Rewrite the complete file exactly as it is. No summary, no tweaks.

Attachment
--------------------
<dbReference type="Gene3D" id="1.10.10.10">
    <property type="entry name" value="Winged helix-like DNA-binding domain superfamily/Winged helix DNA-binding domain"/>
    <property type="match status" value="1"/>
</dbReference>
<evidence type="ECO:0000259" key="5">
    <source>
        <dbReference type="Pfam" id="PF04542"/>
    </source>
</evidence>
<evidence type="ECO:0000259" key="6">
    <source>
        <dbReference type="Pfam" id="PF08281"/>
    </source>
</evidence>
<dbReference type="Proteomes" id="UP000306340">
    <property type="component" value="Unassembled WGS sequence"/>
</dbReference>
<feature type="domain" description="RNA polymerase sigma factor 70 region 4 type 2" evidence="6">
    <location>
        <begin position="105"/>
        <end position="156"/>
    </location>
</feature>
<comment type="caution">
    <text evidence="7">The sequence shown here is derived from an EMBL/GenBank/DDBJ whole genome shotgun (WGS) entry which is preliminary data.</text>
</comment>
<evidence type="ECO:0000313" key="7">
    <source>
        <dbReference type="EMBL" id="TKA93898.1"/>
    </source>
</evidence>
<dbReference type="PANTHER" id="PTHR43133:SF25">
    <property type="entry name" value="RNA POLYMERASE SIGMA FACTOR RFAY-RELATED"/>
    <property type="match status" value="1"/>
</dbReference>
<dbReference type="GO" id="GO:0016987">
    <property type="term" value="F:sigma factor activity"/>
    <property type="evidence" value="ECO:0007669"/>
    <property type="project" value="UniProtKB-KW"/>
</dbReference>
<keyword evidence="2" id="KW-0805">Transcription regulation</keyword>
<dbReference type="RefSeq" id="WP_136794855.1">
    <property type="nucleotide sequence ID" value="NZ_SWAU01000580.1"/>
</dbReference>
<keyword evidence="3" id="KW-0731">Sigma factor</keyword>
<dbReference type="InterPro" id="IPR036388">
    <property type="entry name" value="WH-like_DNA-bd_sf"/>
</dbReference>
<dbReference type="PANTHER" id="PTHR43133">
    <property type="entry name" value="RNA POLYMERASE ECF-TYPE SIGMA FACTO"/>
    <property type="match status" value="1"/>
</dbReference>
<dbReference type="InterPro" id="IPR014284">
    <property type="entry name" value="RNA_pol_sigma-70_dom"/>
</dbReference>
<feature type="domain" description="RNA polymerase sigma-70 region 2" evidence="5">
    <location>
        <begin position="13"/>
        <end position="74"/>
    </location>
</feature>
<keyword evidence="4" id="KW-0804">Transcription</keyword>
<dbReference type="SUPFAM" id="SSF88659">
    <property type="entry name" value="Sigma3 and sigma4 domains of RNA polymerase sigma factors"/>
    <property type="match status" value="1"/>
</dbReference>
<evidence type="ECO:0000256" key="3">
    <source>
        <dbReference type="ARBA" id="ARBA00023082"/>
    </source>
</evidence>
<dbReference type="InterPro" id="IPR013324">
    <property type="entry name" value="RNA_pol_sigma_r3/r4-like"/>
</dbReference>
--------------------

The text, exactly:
<dbReference type="Gene3D" id="1.10.10.10">
    <property type="entry name" value="Winged helix-like DNA-binding domain superfamily/Winged helix DNA-binding domain"/>
    <property type="match status" value="1"/>
</dbReference>
<evidence type="ECO:0000259" key="5">
    <source>
        <dbReference type="Pfam" id="PF04542"/>
    </source>
</evidence>
<evidence type="ECO:0000259" key="6">
    <source>
        <dbReference type="Pfam" id="PF08281"/>
    </source>
</evidence>
<dbReference type="Proteomes" id="UP000306340">
    <property type="component" value="Unassembled WGS sequence"/>
</dbReference>
<feature type="domain" description="RNA polymerase sigma factor 70 region 4 type 2" evidence="6">
    <location>
        <begin position="105"/>
        <end position="156"/>
    </location>
</feature>
<comment type="caution">
    <text evidence="7">The sequence shown here is derived from an EMBL/GenBank/DDBJ whole genome shotgun (WGS) entry which is preliminary data.</text>
</comment>
<evidence type="ECO:0000313" key="7">
    <source>
        <dbReference type="EMBL" id="TKA93898.1"/>
    </source>
</evidence>
<dbReference type="PANTHER" id="PTHR43133:SF25">
    <property type="entry name" value="RNA POLYMERASE SIGMA FACTOR RFAY-RELATED"/>
    <property type="match status" value="1"/>
</dbReference>
<dbReference type="GO" id="GO:0016987">
    <property type="term" value="F:sigma factor activity"/>
    <property type="evidence" value="ECO:0007669"/>
    <property type="project" value="UniProtKB-KW"/>
</dbReference>
<keyword evidence="2" id="KW-0805">Transcription regulation</keyword>
<dbReference type="RefSeq" id="WP_136794855.1">
    <property type="nucleotide sequence ID" value="NZ_SWAU01000580.1"/>
</dbReference>
<keyword evidence="3" id="KW-0731">Sigma factor</keyword>
<dbReference type="InterPro" id="IPR036388">
    <property type="entry name" value="WH-like_DNA-bd_sf"/>
</dbReference>
<dbReference type="PANTHER" id="PTHR43133">
    <property type="entry name" value="RNA POLYMERASE ECF-TYPE SIGMA FACTO"/>
    <property type="match status" value="1"/>
</dbReference>
<dbReference type="InterPro" id="IPR014284">
    <property type="entry name" value="RNA_pol_sigma-70_dom"/>
</dbReference>
<feature type="domain" description="RNA polymerase sigma-70 region 2" evidence="5">
    <location>
        <begin position="13"/>
        <end position="74"/>
    </location>
</feature>
<keyword evidence="4" id="KW-0804">Transcription</keyword>
<dbReference type="SUPFAM" id="SSF88659">
    <property type="entry name" value="Sigma3 and sigma4 domains of RNA polymerase sigma factors"/>
    <property type="match status" value="1"/>
</dbReference>
<evidence type="ECO:0000256" key="3">
    <source>
        <dbReference type="ARBA" id="ARBA00023082"/>
    </source>
</evidence>
<dbReference type="InterPro" id="IPR013324">
    <property type="entry name" value="RNA_pol_sigma_r3/r4-like"/>
</dbReference>